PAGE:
A friend recently shared a tongue-in-cheek reminiscence of how, back on the east coast, people in his community would lock their cars towards summer's end to ward off waking to find it not rifled through and tape-deckless, but stuffed with zucchini by some anonymous gardener. Zucchini larger and heavier than a newborn were left on doorsteps under cover of darkness. You get the idea.
Rhubarb can be like that in Southeast Alaska. Originally from the colder reaches of Asia, in Juneau this vegetable just grows, and grows and grows. If yours doesn't, try chopping it down to nubs, hacking its roots into several clumps, and dumping cinder blocks on top of it over the winter. It is the kind of plant that loves a challenge and should thrive with this adversity. Mine did.
Another friend, let's call her 'Rhubarb Commando', claimed to know the very best rhubarb patches downtown and offered to go on a pre-dawn stalking and poaching mission. This activity added excitement that would never manifest from the armloads of rhubarb brought around by beaming neighbors, and made the pilfered harvest seem like treasure instead.
However you get your rhubarb, the key to its continued appeal lies in creativity, or at least the willingness to try new things. For example, though strawberry rhubarb pie is a familiar favorite. rhubarb makes an equally good and perhaps more interesting marriage with other ingredients. Mellow blueberries or apples get a nice lift. Spike smooth custard with rhubarb. Rhubarb and tart cherries stand up to one another well. Try it with lemons, or, one of my favorites, sliced whole oranges, prepared Shaker-style. It is both delicious and picturesque. Stewed rhubarb is a flavorful and colorful filling for cakes, or a topping for puddings.
The true beauty of rhubarb, though, lies in its crossover versatility. In desserts, it acts as a fruit. In reality, it is a vegetable. It performs well in savory dishes of meat, poultry or fish as a relish, and works well with a variety of seasonings. Recipes pair rhubarb with ginger, cardamom, dill, or mustard for a start. Various wines and balsamic vinegar bring it out. It combines with celery, tomatoes, onions, garlic, blood oranges or raisins, or as a tangy, crunchy addition to salads. The trick is to keep looking, trying and tasting. With summer's abundance, there's little worry about running out.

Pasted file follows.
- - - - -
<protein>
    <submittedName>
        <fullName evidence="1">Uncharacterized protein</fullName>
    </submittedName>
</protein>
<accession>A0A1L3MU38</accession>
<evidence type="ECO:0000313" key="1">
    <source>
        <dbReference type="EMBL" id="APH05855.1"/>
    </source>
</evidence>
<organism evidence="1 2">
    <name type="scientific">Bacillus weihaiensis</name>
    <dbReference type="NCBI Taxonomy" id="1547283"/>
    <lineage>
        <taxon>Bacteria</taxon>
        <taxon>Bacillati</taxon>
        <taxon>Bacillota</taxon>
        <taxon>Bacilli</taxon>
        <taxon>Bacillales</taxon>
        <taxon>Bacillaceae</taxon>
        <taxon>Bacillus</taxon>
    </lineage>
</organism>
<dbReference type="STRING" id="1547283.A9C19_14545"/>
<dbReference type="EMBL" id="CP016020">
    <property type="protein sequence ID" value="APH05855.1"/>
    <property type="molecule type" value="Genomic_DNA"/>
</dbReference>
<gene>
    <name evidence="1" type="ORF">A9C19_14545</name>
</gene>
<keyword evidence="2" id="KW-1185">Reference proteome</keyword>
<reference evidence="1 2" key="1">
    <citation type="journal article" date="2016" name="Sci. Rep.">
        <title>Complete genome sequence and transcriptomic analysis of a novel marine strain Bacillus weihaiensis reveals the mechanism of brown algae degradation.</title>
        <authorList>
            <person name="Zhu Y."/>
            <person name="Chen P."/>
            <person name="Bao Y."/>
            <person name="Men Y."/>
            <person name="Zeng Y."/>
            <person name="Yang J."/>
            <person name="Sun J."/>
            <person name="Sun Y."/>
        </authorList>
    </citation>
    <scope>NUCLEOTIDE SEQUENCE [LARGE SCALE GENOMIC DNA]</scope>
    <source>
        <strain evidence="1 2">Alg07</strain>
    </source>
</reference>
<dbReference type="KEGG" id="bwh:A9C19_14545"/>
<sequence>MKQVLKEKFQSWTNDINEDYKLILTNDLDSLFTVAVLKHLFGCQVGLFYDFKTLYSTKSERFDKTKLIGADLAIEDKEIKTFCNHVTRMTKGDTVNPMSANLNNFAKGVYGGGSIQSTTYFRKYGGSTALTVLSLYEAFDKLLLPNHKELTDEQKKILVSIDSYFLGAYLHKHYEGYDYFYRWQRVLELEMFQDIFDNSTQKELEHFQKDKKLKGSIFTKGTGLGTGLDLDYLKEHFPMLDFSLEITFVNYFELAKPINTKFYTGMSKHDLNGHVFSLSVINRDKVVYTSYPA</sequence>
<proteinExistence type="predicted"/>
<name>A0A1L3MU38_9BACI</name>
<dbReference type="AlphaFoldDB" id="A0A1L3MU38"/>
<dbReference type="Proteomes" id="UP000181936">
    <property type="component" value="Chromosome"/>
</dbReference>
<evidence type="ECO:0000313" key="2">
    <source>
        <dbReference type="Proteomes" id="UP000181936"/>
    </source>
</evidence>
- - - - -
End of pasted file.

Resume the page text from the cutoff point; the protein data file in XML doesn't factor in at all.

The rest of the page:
One of my favorite rhubarb dishes appeared at an all-rhubarb potluck and featured something else not quite so ubiquitous but wonderfully Alaskan: white king salmon. (Thank you Brenna!) The fillets were topped with a combination of diced rhubarb, honey, Dijon mustard and seasonings. There might have been a splash of white wine. Wrapped in foil, the fish baked in a medium oven until the fillets were almost finished and the rhubarb cooked down into fantastic sauce. Buttered breadcrumbs sprinkled on top broiled 'til brown. Divine!
If you are conserving electricity or choose to cook outdoors, this would work equally well on a grill or over coals at the edge of a blazing solstice bonfire.
Happy summer, happy stalking!
Andrea Mogil can be reached at PieintheSkyAK@aol.com.
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